Our children, our parents, our America, our future


Zinaida Serebriakova, Family Portrait

Editor’s note: This post was written by a mother and a daughter, to each other. 

By Polina
Dear Children,

I was born and lived in the Soviet Union for the first thirty years of my life. Twenty-five years ago, I immigrated to the United States. I lived through socialism, perestroika, the starvation of the late 1980s, and the failed communist putsch in 1991. The Soviet Union was a bad country for its citizens – and for some other countries’ citizens as well – but it was the country where I learned to talk, went to school, made my first friends, and fell in love. It is the country of my childhood memories and my youth.

The older I get, the more I remember things from my past, people I met, places I traveled. I close my eyes and see my mom holding my hand. She is alive, beautiful, and much younger than I am now. We are walking along the creek near our хрущеба – our one-bedroom apartment (the result of mass housing construction initiated by Khrushchev.)

She is gathering wild flowers: St John’s Wort, chamomile, celandine. She is explaining to me that we will dry and press them, and use them in the winter time to remedy possible illnesses. Under socialism people had to be very resourceful and rely on themselves. Food, medicine, clothes, household items – everything was in high demand and there was not enough for everybody. So people were adapting, innovating, surviving.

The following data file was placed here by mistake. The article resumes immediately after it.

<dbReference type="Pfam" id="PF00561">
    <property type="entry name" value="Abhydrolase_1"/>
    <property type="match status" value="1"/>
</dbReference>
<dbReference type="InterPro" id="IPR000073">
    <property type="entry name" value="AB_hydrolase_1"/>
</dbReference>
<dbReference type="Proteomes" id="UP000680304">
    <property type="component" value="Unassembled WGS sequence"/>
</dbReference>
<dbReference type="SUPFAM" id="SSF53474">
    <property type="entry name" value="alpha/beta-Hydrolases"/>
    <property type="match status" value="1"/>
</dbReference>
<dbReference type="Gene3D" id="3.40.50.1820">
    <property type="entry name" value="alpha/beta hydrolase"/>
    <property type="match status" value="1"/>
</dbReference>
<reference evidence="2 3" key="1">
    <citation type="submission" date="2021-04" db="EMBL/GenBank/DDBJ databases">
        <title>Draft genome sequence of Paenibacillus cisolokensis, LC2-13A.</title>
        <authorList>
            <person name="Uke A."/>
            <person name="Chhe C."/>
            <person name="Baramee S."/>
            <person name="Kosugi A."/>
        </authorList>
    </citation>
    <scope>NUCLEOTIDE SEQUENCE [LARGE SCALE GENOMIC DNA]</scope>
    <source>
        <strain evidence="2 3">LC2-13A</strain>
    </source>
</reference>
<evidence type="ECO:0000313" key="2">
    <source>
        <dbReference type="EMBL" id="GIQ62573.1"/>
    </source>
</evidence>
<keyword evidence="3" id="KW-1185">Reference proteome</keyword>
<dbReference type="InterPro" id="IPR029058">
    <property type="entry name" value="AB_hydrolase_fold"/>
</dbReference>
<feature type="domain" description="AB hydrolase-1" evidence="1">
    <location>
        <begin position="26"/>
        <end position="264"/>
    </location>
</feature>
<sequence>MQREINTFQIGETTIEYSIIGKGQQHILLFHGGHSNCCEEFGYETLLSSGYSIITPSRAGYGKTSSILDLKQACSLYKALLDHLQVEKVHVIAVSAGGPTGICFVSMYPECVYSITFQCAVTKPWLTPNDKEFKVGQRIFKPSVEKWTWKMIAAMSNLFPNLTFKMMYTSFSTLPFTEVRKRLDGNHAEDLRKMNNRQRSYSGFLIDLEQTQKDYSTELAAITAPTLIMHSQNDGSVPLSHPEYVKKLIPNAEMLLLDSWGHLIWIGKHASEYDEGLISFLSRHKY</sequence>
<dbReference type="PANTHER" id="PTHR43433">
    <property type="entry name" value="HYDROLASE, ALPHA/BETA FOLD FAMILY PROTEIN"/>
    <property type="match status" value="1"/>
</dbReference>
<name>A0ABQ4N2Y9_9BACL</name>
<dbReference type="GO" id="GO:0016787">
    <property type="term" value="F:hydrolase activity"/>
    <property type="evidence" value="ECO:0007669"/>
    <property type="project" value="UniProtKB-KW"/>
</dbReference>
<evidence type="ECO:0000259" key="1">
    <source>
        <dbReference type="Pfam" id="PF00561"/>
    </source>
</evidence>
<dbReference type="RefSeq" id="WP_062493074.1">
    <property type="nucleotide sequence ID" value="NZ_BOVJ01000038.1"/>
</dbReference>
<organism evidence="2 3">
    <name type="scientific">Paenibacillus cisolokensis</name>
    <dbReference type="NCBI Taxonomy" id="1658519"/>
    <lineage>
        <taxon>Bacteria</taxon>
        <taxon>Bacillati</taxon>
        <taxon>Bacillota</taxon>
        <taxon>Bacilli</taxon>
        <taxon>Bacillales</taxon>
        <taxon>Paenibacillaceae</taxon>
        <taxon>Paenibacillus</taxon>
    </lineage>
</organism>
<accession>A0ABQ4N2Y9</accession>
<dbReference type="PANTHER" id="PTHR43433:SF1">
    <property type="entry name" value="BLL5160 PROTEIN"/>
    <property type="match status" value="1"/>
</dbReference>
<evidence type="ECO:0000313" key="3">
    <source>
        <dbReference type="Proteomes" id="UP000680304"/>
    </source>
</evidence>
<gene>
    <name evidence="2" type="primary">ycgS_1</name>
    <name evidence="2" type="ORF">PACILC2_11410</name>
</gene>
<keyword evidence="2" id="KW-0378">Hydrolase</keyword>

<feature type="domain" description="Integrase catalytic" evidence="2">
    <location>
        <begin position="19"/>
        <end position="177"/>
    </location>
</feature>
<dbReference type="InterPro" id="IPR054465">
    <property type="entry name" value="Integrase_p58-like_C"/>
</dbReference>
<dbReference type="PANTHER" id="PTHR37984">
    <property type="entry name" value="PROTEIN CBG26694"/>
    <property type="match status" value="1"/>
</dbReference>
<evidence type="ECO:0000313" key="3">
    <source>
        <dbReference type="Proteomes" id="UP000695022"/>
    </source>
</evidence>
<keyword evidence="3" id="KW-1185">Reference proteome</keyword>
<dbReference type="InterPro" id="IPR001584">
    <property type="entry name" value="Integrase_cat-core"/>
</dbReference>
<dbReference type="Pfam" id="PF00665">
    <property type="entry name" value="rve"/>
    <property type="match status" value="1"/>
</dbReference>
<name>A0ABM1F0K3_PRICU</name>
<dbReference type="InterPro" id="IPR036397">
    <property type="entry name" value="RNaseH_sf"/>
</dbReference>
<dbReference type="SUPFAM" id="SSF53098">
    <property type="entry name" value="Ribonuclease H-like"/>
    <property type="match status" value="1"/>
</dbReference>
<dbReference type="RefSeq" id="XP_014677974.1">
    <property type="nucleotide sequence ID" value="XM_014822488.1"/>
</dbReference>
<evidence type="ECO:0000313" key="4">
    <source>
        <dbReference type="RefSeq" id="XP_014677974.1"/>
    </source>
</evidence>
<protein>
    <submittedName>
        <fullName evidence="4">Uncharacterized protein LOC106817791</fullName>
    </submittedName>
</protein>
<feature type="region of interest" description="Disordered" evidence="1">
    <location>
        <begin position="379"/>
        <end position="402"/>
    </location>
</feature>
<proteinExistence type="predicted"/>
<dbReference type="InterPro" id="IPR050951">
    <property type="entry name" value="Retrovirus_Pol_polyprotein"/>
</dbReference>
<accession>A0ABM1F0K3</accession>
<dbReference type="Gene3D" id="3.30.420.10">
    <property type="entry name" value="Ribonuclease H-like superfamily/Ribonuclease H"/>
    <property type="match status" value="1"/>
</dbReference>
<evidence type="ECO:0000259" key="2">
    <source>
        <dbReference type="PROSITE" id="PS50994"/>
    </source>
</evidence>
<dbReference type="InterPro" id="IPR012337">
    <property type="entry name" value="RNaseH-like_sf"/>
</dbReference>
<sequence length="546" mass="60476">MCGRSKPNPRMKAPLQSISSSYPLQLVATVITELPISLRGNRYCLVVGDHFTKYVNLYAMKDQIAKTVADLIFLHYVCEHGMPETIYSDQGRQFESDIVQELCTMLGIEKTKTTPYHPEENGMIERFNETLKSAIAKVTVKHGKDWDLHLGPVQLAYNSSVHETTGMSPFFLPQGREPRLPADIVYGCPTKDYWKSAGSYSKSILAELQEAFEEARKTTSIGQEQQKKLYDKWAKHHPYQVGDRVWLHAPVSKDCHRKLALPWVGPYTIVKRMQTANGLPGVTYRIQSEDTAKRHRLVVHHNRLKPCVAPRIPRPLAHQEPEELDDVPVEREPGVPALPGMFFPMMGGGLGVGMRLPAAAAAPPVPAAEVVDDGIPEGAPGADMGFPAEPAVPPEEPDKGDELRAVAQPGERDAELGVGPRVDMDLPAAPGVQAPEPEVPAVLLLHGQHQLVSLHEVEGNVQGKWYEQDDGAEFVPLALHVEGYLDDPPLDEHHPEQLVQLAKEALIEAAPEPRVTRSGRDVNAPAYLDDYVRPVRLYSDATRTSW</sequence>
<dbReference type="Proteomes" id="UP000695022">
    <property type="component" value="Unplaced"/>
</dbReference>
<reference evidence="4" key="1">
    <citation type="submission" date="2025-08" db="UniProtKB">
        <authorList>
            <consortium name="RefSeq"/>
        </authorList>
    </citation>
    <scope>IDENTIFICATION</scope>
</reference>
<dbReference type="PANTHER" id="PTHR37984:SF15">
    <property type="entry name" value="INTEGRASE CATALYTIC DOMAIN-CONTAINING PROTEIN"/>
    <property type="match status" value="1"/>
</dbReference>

These skills come in handy when one immigrates. But no matter how good a survivor you are, changing a country is no walk in the park. It did get much easier in the last hundred years, but each immigrant pays his own dues.

America hit me like a brick with colors, smells, smiles. I knew I was not in Kansas anymore. And I loved it from first sight. I tried very hard to become American. As I learned how to be American, I also learned a lot about my Jewish culture and history, of which I knew very little growing up. I studied English, I refreshed my professional skills, and I was rewarded.

Almost all my life in America, I’ve worked in the profession I studied in the Soviet Union. Most people I met here are kind, tolerant, welcoming and willing to help. And the ones who are not, I avoid. But there were very few of them. Do I feel different than an American-born person? Yes, I am different. I will speak accented, incorrect English for the rest of my life. When I say I am from Pennsylvania, people smile knowingly. I carry my Soviet past with me, sometimes subconsciously, like a second skin. But I feel American. I have no other country I can call my home. This is my home now. I feel relieved when, after a vacation, my plane lands and the custom officer says “Welcome to the USA.”